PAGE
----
Nearly a year into a pandemic that has ravaged our nation and the world, we continue to see infection rates soaring to 15M with 202k new cases and 1,522 deaths even as this article is written. It is human nature to be hopeful for the future, in spite of the number of increasing infections. We need to believe that things will get better, so when we read that a vaccine will soon be available, we become complacent and wait for the silver bullet to arrive that will end the pandemic and return ‘us’ to normal. Students of human history and science know better.
Changing strategies to stay healthy
While, yes, a vaccine is a step in the right direction, we must be prepared for what will undoubtedly be challenges associated with universal inoculation, such as reluctant members of society, logistical distribution challenges, at risk patients, allergic patients, and the certainty of virus mutations.
As an RNA virus, the SARS-CoV-2 has the ability to rapidly change its genome underlying the ability to emerge in novel hosts and escape vaccine-induced immunity, which will most certainly mean that SARS-CoV-2 will be a reoccurring epidemic disease like influenza and other Coronaviruses. We need to change our mindset, make healthier choices, and strategize with new preventative mitigation planning.
Getting back to normal
What does this mean for our future and everyday lives? How can we go back to a level of normalcy where we can safely visit our loved ones, eat at restaurants, return to schools and offices, and socialize the way most of us yearn for? One thing is certain; we cannot assume vaccination will completely stop infections or even deaths. In fact, if you look at the yearly impact over the last ten years that the influenza disease has had on the United States, there is an average of 33 million symptomatic illnesses, 442,000 hospitalizations, and 36,000 deaths each year, and yet vaccinations are available every flu season, which shows the dangerous ability of an RNA virus to mutate and produce different strains.
The silent killer
While exposure to viruses and the path to developing mitigation strategies is a big concern, this is AirPollutionSilentKiller_Grphc1 only part of the story. There is a silent killer that lurks within our breathing zones every day. That killer is air quality and exposure to PM 2.5. As we are continuously exposed to these pollutants, our bodies are being compromised and struggling to fight off respiratory illnesses, which is why PM 2.5 is attributing to higher Covid-19 infections rates, the severity of infections, and even death.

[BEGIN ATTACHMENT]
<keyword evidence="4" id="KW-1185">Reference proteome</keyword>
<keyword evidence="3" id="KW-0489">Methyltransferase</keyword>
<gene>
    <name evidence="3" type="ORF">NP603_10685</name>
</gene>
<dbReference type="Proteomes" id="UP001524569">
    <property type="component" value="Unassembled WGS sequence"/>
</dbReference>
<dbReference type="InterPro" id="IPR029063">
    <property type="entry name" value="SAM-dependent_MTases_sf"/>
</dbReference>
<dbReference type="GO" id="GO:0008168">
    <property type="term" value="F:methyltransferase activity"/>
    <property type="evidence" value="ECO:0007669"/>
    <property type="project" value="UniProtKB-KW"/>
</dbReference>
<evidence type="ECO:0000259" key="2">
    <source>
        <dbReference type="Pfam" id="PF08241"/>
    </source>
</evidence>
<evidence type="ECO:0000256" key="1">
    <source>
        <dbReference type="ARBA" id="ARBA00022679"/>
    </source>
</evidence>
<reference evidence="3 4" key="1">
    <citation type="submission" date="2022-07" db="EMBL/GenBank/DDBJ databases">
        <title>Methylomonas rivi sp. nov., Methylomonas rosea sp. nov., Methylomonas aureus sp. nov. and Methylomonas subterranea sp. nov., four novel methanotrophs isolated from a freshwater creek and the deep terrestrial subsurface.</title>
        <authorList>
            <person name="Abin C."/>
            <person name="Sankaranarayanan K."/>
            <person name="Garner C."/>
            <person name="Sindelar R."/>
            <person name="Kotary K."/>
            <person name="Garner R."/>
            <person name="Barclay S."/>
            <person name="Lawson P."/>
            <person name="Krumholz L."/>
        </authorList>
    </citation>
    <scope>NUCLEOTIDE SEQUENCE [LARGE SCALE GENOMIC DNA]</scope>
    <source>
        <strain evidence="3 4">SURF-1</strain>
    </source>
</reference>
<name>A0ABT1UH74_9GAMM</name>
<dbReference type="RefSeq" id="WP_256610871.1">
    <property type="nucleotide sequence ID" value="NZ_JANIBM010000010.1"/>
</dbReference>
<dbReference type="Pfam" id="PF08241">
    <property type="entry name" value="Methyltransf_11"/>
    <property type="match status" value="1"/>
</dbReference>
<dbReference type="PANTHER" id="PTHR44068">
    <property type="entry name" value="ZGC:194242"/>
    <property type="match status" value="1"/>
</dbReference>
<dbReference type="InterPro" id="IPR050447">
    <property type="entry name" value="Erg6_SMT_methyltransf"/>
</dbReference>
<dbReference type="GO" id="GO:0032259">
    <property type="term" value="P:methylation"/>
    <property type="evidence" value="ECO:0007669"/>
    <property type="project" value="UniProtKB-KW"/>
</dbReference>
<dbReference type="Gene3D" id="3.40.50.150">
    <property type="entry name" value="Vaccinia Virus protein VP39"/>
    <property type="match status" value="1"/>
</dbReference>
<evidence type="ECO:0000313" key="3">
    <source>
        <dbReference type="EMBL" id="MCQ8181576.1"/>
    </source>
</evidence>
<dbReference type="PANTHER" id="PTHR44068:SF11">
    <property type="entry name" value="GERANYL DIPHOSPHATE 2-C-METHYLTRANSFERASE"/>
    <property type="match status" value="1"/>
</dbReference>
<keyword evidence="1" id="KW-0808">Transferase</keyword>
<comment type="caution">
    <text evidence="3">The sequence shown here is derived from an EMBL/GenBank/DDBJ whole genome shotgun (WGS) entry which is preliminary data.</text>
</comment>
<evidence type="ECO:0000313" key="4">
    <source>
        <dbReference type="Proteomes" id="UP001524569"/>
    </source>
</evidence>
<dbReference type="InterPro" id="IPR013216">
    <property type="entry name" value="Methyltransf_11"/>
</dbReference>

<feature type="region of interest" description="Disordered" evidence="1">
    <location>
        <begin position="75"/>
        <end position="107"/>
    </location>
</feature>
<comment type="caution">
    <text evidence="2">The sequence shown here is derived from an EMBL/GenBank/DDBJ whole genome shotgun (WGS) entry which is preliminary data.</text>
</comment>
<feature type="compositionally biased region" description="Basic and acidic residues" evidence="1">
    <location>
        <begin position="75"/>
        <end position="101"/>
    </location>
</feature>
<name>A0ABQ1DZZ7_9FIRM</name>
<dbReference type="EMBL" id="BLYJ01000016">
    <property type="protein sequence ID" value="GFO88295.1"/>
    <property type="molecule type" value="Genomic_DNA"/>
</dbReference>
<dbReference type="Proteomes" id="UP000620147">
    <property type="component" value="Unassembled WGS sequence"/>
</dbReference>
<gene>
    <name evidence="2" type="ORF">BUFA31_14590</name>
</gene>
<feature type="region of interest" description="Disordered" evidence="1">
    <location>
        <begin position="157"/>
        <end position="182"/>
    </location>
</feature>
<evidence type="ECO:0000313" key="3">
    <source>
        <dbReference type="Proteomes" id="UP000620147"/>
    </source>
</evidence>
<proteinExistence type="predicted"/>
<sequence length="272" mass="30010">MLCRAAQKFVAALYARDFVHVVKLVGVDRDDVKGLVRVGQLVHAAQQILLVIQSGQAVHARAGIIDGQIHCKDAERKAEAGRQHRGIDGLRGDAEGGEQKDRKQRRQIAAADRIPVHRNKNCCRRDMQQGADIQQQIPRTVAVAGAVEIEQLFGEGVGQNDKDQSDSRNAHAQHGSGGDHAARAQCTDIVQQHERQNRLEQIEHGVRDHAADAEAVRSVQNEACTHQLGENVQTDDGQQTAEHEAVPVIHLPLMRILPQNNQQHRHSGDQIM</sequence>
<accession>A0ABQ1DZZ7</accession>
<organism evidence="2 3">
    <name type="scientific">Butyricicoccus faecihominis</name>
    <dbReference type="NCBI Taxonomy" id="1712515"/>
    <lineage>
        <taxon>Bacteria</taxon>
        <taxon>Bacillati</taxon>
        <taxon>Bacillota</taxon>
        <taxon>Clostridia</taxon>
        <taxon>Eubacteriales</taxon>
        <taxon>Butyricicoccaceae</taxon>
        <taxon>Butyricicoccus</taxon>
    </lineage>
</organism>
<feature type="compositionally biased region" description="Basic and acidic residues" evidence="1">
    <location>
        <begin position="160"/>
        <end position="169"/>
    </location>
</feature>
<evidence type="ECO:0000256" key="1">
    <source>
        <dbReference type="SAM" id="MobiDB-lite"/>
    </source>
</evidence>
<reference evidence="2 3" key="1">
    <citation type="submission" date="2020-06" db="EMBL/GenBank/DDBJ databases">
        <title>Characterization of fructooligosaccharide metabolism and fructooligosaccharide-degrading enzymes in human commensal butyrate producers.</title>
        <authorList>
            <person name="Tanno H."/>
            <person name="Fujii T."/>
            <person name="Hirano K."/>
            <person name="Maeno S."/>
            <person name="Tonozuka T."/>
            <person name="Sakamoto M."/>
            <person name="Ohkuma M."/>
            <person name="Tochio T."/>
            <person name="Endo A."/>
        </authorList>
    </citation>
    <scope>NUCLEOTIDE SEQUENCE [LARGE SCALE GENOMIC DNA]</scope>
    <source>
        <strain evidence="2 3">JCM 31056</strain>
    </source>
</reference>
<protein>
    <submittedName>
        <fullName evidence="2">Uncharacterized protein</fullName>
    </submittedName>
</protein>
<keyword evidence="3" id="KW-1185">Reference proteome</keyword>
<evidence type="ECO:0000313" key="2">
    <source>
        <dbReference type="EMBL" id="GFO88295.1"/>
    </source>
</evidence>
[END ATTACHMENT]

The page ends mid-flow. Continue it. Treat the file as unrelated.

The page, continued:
The impact of exposure, over time, to PM 2.5 is far more significant than most people realize and it’s responsible for 7 million deaths worldwide with over 300,000 in the United States alone, each year. So how is this dealt with? How can we control indoor air quality (IAQ) when we are burdened with invasive outdoor pollution that seems uncontrollable?
We are all responsible for maintaining sustainable air quality
To promote air quality there needs to be buy in from the government, municipalities, industry, businesses, and citizens. We must all do our part in reducing the environmental impact and strain we put on our ecosystem. While together, we can accomplish great things and contribute to a healthier environment there are many pollution factors to consider and we have a long way to go. Though we are making strides to improve the air we breathe, we are not doing it fast enough and 300,000 deaths should never be an acceptable number. We can and need to raise the bar on our efforts to address this issue.
What is created outside comes inside
Although the focus of this article is not about cleaning up the outside environment, harmful SBS_Office wWindowOpenexterior air plays a devastating role in “Sick Building Syndrome (SBS)” as contaminated outside air comes inside – constantly. Thus, the issues of bad air inside and out are perpetually locked together.
leaning up the outside air along with our environment is hopefully an ongoing, albeit, a monumental task. Cleaning the air we are forced to breath inside is much more manageable with immediate solutions.
Solutions that mitigate aerosolized virus spread with positive, proven scientific results, play an important role in countering epidemic diseases, but they also mitigate the contaminated air inherent in the air we breathe where we work, live, and play.
The long term playbook
There has to be a conscious decision by every school, business owner, long-term care facility, and healthcare provider, to name a few, to plan for the future and permanently eliminate the risk of bad air that is breathed every day, by everyone. A large scale re-imagining of how pure air will protect the health of staff, students, first responders, and at risk populations is paramount, with air protection in all public places being the ultimate goal.
In many respects, poor air quality is much like a pandemic, but without a vaccine to suppress it. However, while atmospheric pollution will take decades to recover, we can control our indoor air quality (IAQ) today with proper ventilation and filtration solutions that can be integrated easily into existing infrastructure and without downtime.
We are social beings with a need to gather and celebrate and we have the power to be together safely, if we incorporate the guidelines and technology that protects us. We must realize that ultimately, we are only as healthy as the air we breathe.